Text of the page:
There is no shortage of derogatory opinions of how ethical or upstanding sales people are. The masses often compare everyone in the profession to a used car salesman, someone who couldn’t make it academically at anything of substance. Announcing to your parents that you want to grow up and ‘get into sales’ may not be as well received as say, becoming a Doctor or Lawyer. Yet, I would argue that sales has been in existence longer than either of those and has been in the fabric of society since the Middle Ages. From bartering and trading of antiquity, to the exchange and ‘sale’ of philosophy, ideas and beliefs, innumerable countries, industries, companies, communities and careers have been built on the not-always appreciated act of buying and selling.
Some professions have a tendency to be dominated by either men or women and sales is no exception. In a 2014 ‘Trends of Women’ study conducted by LinkedIN, women represent 39% of all sales roles (up from 36% in 2004) and the average percentage of women in sales, across all industries, that hold Director or higher positions is only 27%. Is this underrepresentation because women aren’t interested in getting into sales? Or is it because they don’t feel they have what it takes to be successful? I believe it is a little bit of both unfortunately. I think many women don’t want to get into sales because the portrayal of the job has always been dominated by aggressive, ego-driven men. One only needs to re-watch the 1992 classic Gengarry Glen Ross, and more recently The Wolf of Wall Street (2013) to understand why there is a huge misperception on what it takes to be successful in a sales career. Having spent almost 25 years either being an individual quota carrying sales rep, managing entire sales teams or advising some of the largest sales organizations in the world, I can tell you those descriptors couldn’t be further from the truth. In today’s more socially connected, relationship driven environment where the customer is looking for additional value with each interaction they have with a brand, women are in a perfect position to be more successful than their male counterparts.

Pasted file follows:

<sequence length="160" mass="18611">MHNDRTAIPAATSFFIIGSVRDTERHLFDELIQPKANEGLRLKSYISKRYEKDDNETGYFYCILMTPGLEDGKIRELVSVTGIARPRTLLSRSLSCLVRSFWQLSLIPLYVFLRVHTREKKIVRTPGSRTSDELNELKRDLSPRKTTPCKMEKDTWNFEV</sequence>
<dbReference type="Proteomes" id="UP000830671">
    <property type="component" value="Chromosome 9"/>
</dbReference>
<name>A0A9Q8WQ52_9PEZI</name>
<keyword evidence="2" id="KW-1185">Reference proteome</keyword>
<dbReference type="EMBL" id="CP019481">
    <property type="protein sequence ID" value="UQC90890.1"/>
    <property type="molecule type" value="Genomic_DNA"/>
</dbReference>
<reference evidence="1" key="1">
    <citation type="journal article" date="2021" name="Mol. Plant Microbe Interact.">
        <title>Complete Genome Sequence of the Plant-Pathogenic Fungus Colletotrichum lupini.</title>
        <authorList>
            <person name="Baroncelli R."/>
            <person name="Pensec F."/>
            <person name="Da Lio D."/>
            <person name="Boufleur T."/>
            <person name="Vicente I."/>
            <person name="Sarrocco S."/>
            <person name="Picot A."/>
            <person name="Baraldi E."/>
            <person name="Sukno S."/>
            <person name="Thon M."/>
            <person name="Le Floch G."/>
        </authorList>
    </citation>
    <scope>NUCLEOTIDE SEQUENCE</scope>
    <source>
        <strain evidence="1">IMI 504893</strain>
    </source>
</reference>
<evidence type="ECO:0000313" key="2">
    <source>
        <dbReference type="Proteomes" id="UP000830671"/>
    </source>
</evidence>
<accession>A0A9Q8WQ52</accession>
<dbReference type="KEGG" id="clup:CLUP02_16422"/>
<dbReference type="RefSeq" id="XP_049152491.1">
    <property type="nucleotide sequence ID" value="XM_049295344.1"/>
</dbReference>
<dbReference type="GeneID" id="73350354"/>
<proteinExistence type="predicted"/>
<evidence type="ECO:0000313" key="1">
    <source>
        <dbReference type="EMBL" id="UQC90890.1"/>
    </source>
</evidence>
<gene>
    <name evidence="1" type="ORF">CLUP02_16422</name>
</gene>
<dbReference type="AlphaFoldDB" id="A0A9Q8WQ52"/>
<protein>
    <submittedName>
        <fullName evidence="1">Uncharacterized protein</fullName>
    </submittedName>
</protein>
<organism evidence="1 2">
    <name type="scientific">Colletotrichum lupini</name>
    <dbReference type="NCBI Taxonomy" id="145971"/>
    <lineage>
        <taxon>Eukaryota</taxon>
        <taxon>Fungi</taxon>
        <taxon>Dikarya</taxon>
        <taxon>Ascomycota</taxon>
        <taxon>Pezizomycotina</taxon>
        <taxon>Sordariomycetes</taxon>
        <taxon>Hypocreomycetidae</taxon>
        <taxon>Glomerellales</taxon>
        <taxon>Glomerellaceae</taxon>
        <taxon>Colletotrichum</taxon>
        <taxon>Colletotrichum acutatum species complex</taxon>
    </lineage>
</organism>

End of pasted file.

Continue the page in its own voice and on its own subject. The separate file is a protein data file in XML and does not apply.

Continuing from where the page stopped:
Do I think being a women in sales has its advantages? Of course I do. But I also think there are advantages of being a man in sales too. I only think of myself as a sales person, gender neutral on the job I am doing – my ability to hit quota is binary, you either hit it or you don’t. The report that ranks performance doesn’t have a bias one way or the other. It just shows the facts. One only has to look at those who have built a successful career in sales to see that there are more similarities than differences in personality traits between genders, even though there is a significant difference in the percentage of each who pursue a career in sales. The skills needed are a combination of personal attributes, attitudes and actions. Perseverance, commitment, integrity, assertiveness, collaboration, empathy, relationship building, storytelling and more importantly confidence are all required skills for someone who wants to be successful in sales. However, how those various attributes are used, when they are used, and why they are used is where I think you start to see the differences between men and women sellers. As Sheryl Sandberg, the COO at Facebook, once said, “When a little boy asserts himself, he’s called a ‘leader.’ Yet when a little girl does the same, she risks being branded ‘bossy.”